FF is at version 11. FF add-ons are gradually breaking compatibility with the older 3.6.25 Gecko as FF moves on, but Lunascape continues to use old, outdated Gecko code . I would recommend upgrading Lunascape to a newer version of Gecko to retain compatibility. I have to say that of all of the web browsers, Lunascape is easily the best overall for low/mid end machines because it is just so light on resources. It uses a small fraction of the memory Chrome and Opera use.
A few other features that would be nice to see... How about the paste and search/paste and go options in the right click context menu for the URL bar and search bars? All other browsers have them and they are helpful. Also, Lunascape seems to have some problems with Java. For example, when I try to post a comment on the forums of tomshardware.com, sometimes clicking a java link does nothing. Two examples of this is when I click "show comment" to show comments hidden for a low rating, it does nothing and sometimes clicking "post comment" does nothing. For not using sites like that, Lunascape is still great, but for tomshardware.com I must use a different browser and I use that site many times a day. At least it's not as bad as Opera, which does the same thing, but is a lot slower about doing nothing and sucks up RAM as greedily as a congressman who found a gold mine in the backyard of one of their vacation homes.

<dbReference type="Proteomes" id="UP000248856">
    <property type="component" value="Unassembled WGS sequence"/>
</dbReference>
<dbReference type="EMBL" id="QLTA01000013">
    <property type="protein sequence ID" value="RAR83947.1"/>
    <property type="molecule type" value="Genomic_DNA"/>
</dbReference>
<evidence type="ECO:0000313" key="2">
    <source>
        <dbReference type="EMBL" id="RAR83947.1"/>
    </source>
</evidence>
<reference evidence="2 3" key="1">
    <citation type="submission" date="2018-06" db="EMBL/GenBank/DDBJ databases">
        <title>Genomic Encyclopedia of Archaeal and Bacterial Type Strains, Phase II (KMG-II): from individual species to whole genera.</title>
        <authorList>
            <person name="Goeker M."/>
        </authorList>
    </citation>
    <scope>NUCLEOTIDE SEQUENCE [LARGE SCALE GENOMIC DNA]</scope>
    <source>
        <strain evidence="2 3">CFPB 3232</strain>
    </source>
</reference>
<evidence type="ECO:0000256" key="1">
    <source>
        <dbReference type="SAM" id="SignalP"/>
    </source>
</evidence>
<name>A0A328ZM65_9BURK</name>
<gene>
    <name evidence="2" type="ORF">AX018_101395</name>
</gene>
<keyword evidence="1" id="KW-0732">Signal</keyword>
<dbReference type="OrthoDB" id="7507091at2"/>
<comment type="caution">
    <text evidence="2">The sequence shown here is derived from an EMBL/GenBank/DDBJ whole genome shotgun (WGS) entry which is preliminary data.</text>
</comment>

I'm not sure if Lunascape supports multi-core and/or hyper-threaded acceleration by using more than one core/thread to do work much faster or not, but I don't think it does and would like to see this implemented. The only other major browser that also hasn't done this yet is FF, but Mozilla plans on solving that. I'd hate to see my favorite web browser left behind in performance due to faulty Java and being restricted to using only one core at a time and a decreasing percentage of the FF add-ons.
I'm forced to have several browsers and often times more than one browser open at the same time just because of the trade-offs that each browser represents. I need FF (or more accurately, I use Palemoon, optimized FF, but retains 100% FF compatibility) for add-on compatibility with certain add-ons that I sometimes need to use and I switch between using Palemoon and Comodo Dragon (security/privacy optimized Google Chromium) for other uses, usually using Dragon more for work that uses multiple CPU intensive tabs or requires extra security.
Just solving the add-on compatibility problem by using a more recent Gecko engine would mean that I don't need Palemoon as anything more than a back up browser and fixing the Java problem would make Palemoon completely unnecessary. Anything more (paste and go/search, multi CPU core/thread utilization, etc) would just be icing on the cake and is less important.